Vote is from the Latin votum, a vow, a wish, a prayer, generally involving a deity. However this morning's stroll didn't involve voting for old bearded men in Spain's general elections, but inspection objects whose name comes from the same root, votives:
In the Roman Catholic Church offerings were made either to fulfill a vow made to God for deliverance, or a thing left to a Church in gratitude for some favor that was granted. Today votives can be lit votive candles, offered flowers, statues, vestments, and, monetary donations. Traditional special forms of votive offering ex votos include small silver models of the afflicted part of the body, inscribed stone tablets, folk art paintings of an incident of danger such as the votive paintings of Mexico, and model ships donated by sailors who have survived a dangerous voyage. Many Catholic churches still have areas where such offerings are displayed.
The hilltop sanctuary we visited today is close to the old port of Premià de Mar, which was involved in a small way in the Cuban trade, and so there's a nice little collection of 19th century maritime paintings of terrible storms and shipwrecks, with the Virgin popping out of the sky in the nick of time.
However, it also has the usual contemporary collection of crutches, stuffed toys and L-plates, left in gratitude for minor cases of divine intervention, such as we also find walking up Montserrat and in a great number of other places, including this Gracia walk, this Girona country tour, and on tombs in the great Montjuïc cemetery. (But if you're leaving things, you have to be careful: a friend who decided to stop being a boring lawyer and become a super-gendarme, with modern weaponry and a fast car, on graduating from police academy and receiving a proper uniform had to leave her trainee cap well concealed in her granny's niche (is that ancestor worship?) to avoid attracting the wrath of naughty neighbours.)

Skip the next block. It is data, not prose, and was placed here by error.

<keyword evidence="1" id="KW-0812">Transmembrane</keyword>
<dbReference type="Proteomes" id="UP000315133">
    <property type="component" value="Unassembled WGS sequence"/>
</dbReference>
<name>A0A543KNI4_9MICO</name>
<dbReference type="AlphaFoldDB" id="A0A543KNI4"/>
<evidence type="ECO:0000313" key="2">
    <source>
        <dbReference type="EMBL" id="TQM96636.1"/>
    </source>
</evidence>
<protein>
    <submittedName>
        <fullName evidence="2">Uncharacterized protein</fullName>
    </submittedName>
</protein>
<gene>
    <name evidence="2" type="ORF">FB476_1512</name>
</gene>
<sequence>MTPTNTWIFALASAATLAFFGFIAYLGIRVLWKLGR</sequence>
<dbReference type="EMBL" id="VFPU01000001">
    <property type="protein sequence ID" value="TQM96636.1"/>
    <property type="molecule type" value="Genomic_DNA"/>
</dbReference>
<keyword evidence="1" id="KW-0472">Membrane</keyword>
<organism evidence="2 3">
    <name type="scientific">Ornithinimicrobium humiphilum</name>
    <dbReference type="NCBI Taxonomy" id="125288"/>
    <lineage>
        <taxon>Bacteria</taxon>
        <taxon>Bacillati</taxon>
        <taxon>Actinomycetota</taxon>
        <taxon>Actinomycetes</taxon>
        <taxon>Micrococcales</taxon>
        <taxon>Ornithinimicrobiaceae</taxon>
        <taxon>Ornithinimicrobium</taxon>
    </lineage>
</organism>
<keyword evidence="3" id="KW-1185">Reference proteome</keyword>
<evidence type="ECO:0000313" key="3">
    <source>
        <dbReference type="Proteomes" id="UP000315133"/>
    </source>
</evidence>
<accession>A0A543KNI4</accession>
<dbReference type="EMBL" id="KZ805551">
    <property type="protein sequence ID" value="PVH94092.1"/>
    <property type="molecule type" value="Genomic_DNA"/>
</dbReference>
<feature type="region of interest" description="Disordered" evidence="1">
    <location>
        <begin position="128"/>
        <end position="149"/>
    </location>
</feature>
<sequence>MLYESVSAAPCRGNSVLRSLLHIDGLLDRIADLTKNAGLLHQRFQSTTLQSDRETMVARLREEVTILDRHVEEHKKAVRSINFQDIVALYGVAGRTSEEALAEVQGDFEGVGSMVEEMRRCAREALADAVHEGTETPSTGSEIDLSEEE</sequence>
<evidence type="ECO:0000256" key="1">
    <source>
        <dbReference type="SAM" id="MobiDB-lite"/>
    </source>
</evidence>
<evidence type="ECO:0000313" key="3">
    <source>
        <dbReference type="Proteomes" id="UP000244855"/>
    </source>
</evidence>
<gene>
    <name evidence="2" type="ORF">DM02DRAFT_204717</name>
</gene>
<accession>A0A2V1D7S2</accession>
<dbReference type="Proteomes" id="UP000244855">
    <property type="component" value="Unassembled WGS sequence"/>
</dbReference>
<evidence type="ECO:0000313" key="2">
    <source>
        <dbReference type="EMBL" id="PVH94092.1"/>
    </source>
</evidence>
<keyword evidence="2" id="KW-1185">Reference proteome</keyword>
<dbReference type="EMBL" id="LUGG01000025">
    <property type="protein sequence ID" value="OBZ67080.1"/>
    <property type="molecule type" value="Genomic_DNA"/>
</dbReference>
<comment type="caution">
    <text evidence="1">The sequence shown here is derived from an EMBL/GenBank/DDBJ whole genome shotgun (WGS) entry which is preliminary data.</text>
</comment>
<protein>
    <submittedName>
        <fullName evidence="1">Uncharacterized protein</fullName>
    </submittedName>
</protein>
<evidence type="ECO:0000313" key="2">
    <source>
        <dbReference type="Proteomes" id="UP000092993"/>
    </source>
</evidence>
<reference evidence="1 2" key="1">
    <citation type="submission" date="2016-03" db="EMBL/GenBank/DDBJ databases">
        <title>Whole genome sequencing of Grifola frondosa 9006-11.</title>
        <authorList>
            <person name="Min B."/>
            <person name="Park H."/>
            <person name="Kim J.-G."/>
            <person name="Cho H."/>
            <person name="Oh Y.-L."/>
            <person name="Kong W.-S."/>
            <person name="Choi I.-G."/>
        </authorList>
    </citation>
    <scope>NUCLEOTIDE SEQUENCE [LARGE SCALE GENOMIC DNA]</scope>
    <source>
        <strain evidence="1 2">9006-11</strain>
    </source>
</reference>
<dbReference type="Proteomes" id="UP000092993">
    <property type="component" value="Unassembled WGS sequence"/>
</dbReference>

However today I wanted to share a wonderful example of casual solidarity with the deity from the great city of Guanajuato, Mexico, in which one Maria Isabel Cuellar explains how her manky (< the equally non-standard chueco) tortillas were cured, mending her relationship with her mother, and how she showed her thanks. It's here, as part of the Wellcome Collection's brilliant London exhibition of Mexican ex-votos, which I hope will outlive online its physical sell-by date.
Inevitably there's been a great amount of modern reworking of votive offerings, which I may get round to blogging some day here or here.
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